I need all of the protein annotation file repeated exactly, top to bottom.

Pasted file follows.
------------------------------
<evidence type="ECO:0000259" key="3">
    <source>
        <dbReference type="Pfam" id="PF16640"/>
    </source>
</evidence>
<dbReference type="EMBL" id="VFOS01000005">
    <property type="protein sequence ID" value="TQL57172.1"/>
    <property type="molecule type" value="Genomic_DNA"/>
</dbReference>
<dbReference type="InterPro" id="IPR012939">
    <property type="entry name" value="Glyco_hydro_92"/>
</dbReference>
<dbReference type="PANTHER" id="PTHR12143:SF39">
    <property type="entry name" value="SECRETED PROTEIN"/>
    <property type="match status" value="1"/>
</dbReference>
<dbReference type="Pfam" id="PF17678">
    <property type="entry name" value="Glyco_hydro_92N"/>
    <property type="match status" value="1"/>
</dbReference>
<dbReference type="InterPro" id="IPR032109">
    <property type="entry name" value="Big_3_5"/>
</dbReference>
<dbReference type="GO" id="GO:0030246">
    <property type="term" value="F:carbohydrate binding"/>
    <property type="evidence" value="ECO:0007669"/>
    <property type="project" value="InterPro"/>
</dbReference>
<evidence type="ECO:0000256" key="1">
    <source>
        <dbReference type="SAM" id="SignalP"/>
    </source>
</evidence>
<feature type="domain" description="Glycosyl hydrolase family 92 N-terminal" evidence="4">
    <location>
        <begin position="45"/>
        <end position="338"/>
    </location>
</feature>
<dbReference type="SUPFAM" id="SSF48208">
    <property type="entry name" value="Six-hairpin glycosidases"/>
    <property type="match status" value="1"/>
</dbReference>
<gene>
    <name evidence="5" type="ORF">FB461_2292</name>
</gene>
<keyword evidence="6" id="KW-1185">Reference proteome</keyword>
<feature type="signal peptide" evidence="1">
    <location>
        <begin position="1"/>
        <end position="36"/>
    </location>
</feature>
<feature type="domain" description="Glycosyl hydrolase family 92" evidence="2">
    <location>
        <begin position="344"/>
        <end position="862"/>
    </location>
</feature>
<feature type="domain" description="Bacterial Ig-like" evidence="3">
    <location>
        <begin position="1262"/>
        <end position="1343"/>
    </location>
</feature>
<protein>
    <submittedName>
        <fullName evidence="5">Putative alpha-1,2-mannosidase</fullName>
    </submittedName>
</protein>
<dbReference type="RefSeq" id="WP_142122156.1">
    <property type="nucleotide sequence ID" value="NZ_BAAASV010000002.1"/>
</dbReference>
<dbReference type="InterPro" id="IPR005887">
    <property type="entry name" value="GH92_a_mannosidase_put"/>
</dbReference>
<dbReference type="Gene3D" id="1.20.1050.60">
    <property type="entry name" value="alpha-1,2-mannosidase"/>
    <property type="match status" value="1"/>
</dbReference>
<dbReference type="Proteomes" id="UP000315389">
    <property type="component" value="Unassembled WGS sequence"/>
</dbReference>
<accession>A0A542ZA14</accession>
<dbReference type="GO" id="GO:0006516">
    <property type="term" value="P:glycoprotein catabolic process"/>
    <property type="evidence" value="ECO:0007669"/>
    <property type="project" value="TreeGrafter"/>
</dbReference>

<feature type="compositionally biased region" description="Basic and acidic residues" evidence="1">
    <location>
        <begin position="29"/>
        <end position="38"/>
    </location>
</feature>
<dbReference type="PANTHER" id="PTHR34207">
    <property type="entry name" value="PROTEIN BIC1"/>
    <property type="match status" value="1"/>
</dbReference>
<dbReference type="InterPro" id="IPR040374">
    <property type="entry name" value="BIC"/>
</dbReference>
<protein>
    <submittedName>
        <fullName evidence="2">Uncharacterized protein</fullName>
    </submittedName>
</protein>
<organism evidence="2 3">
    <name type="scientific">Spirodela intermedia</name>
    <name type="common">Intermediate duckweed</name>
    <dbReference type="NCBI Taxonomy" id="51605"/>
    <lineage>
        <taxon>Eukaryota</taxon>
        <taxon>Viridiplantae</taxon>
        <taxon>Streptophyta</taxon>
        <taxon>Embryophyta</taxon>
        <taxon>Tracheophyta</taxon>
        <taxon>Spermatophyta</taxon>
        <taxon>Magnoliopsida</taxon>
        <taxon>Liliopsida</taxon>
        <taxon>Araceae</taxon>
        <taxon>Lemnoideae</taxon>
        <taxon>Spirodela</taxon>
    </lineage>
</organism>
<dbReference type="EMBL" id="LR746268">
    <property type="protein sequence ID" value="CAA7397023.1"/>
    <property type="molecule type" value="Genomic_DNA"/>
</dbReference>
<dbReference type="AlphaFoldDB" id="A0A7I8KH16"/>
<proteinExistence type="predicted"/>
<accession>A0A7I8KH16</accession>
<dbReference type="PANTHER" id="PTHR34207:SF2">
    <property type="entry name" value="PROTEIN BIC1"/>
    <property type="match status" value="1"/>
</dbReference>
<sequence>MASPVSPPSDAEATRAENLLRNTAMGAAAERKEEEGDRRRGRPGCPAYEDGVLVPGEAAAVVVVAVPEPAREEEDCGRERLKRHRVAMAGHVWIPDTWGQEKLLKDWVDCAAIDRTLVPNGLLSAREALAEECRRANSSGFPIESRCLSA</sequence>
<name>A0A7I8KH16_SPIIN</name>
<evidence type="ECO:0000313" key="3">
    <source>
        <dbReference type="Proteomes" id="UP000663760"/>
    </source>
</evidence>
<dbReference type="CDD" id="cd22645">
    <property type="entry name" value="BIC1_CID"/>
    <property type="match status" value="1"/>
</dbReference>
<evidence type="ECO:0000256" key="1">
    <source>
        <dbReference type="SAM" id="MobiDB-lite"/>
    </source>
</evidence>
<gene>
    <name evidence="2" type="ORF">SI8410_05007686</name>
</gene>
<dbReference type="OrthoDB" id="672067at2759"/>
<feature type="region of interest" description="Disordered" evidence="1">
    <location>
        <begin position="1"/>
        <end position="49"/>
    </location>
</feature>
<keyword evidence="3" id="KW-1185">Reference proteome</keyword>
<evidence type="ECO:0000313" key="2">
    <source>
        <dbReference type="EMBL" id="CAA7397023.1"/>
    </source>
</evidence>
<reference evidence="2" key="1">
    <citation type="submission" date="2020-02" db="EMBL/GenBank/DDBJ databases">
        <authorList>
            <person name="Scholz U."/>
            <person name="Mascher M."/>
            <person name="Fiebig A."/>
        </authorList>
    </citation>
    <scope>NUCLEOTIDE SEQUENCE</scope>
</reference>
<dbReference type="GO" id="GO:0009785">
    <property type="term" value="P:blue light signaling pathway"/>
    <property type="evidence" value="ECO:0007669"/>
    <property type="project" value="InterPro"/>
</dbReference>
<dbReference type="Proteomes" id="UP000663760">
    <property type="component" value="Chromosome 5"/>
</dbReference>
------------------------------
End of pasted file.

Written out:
<evidence type="ECO:0000259" key="3">
    <source>
        <dbReference type="Pfam" id="PF16640"/>
    </source>
</evidence>
<dbReference type="EMBL" id="VFOS01000005">
    <property type="protein sequence ID" value="TQL57172.1"/>
    <property type="molecule type" value="Genomic_DNA"/>
</dbReference>
<dbReference type="InterPro" id="IPR012939">
    <property type="entry name" value="Glyco_hydro_92"/>
</dbReference>
<dbReference type="PANTHER" id="PTHR12143:SF39">
    <property type="entry name" value="SECRETED PROTEIN"/>
    <property type="match status" value="1"/>
</dbReference>
<dbReference type="Pfam" id="PF17678">
    <property type="entry name" value="Glyco_hydro_92N"/>
    <property type="match status" value="1"/>
</dbReference>
<dbReference type="InterPro" id="IPR032109">
    <property type="entry name" value="Big_3_5"/>
</dbReference>
<dbReference type="GO" id="GO:0030246">
    <property type="term" value="F:carbohydrate binding"/>
    <property type="evidence" value="ECO:0007669"/>
    <property type="project" value="InterPro"/>
</dbReference>
<evidence type="ECO:0000256" key="1">
    <source>
        <dbReference type="SAM" id="SignalP"/>
    </source>
</evidence>
<feature type="domain" description="Glycosyl hydrolase family 92 N-terminal" evidence="4">
    <location>
        <begin position="45"/>
        <end position="338"/>
    </location>
</feature>
<dbReference type="SUPFAM" id="SSF48208">
    <property type="entry name" value="Six-hairpin glycosidases"/>
    <property type="match status" value="1"/>
</dbReference>
<gene>
    <name evidence="5" type="ORF">FB461_2292</name>
</gene>
<keyword evidence="6" id="KW-1185">Reference proteome</keyword>
<feature type="signal peptide" evidence="1">
    <location>
        <begin position="1"/>
        <end position="36"/>
    </location>
</feature>
<feature type="domain" description="Glycosyl hydrolase family 92" evidence="2">
    <location>
        <begin position="344"/>
        <end position="862"/>
    </location>
</feature>
<feature type="domain" description="Bacterial Ig-like" evidence="3">
    <location>
        <begin position="1262"/>
        <end position="1343"/>
    </location>
</feature>
<protein>
    <submittedName>
        <fullName evidence="5">Putative alpha-1,2-mannosidase</fullName>
    </submittedName>
</protein>
<dbReference type="RefSeq" id="WP_142122156.1">
    <property type="nucleotide sequence ID" value="NZ_BAAASV010000002.1"/>
</dbReference>
<dbReference type="InterPro" id="IPR005887">
    <property type="entry name" value="GH92_a_mannosidase_put"/>
</dbReference>
<dbReference type="Gene3D" id="1.20.1050.60">
    <property type="entry name" value="alpha-1,2-mannosidase"/>
    <property type="match status" value="1"/>
</dbReference>
<dbReference type="Proteomes" id="UP000315389">
    <property type="component" value="Unassembled WGS sequence"/>
</dbReference>
<accession>A0A542ZA14</accession>
<dbReference type="GO" id="GO:0006516">
    <property type="term" value="P:glycoprotein catabolic process"/>
    <property type="evidence" value="ECO:0007669"/>
    <property type="project" value="TreeGrafter"/>
</dbReference>

<feature type="compositionally biased region" description="Basic and acidic residues" evidence="1">
    <location>
        <begin position="29"/>
        <end position="38"/>
    </location>
</feature>
<dbReference type="PANTHER" id="PTHR34207">
    <property type="entry name" value="PROTEIN BIC1"/>
    <property type="match status" value="1"/>
</dbReference>
<dbReference type="InterPro" id="IPR040374">
    <property type="entry name" value="BIC"/>
</dbReference>
<protein>
    <submittedName>
        <fullName evidence="2">Uncharacterized protein</fullName>
    </submittedName>
</protein>
<organism evidence="2 3">
    <name type="scientific">Spirodela intermedia</name>
    <name type="common">Intermediate duckweed</name>
    <dbReference type="NCBI Taxonomy" id="51605"/>
    <lineage>
        <taxon>Eukaryota</taxon>
        <taxon>Viridiplantae</taxon>
        <taxon>Streptophyta</taxon>
        <taxon>Embryophyta</taxon>
        <taxon>Tracheophyta</taxon>
        <taxon>Spermatophyta</taxon>
        <taxon>Magnoliopsida</taxon>
        <taxon>Liliopsida</taxon>
        <taxon>Araceae</taxon>
        <taxon>Lemnoideae</taxon>
        <taxon>Spirodela</taxon>
    </lineage>
</organism>
<dbReference type="EMBL" id="LR746268">
    <property type="protein sequence ID" value="CAA7397023.1"/>
    <property type="molecule type" value="Genomic_DNA"/>
</dbReference>
<dbReference type="AlphaFoldDB" id="A0A7I8KH16"/>
<proteinExistence type="predicted"/>
<accession>A0A7I8KH16</accession>
<dbReference type="PANTHER" id="PTHR34207:SF2">
    <property type="entry name" value="PROTEIN BIC1"/>
    <property type="match status" value="1"/>
</dbReference>
<sequence>MASPVSPPSDAEATRAENLLRNTAMGAAAERKEEEGDRRRGRPGCPAYEDGVLVPGEAAAVVVVAVPEPAREEEDCGRERLKRHRVAMAGHVWIPDTWGQEKLLKDWVDCAAIDRTLVPNGLLSAREALAEECRRANSSGFPIESRCLSA</sequence>
<name>A0A7I8KH16_SPIIN</name>
<evidence type="ECO:0000313" key="3">
    <source>
        <dbReference type="Proteomes" id="UP000663760"/>
    </source>
</evidence>
<dbReference type="CDD" id="cd22645">
    <property type="entry name" value="BIC1_CID"/>
    <property type="match status" value="1"/>
</dbReference>
<evidence type="ECO:0000256" key="1">
    <source>
        <dbReference type="SAM" id="MobiDB-lite"/>
    </source>
</evidence>
<gene>
    <name evidence="2" type="ORF">SI8410_05007686</name>
</gene>
<dbReference type="OrthoDB" id="672067at2759"/>
<feature type="region of interest" description="Disordered" evidence="1">
    <location>
        <begin position="1"/>
        <end position="49"/>
    </location>
</feature>
<keyword evidence="3" id="KW-1185">Reference proteome</keyword>
<evidence type="ECO:0000313" key="2">
    <source>
        <dbReference type="EMBL" id="CAA7397023.1"/>
    </source>
</evidence>
<reference evidence="2" key="1">
    <citation type="submission" date="2020-02" db="EMBL/GenBank/DDBJ databases">
        <authorList>
            <person name="Scholz U."/>
            <person name="Mascher M."/>
            <person name="Fiebig A."/>
        </authorList>
    </citation>
    <scope>NUCLEOTIDE SEQUENCE</scope>
</reference>
<dbReference type="GO" id="GO:0009785">
    <property type="term" value="P:blue light signaling pathway"/>
    <property type="evidence" value="ECO:0007669"/>
    <property type="project" value="InterPro"/>
</dbReference>
<dbReference type="Proteomes" id="UP000663760">
    <property type="component" value="Chromosome 5"/>
</dbReference>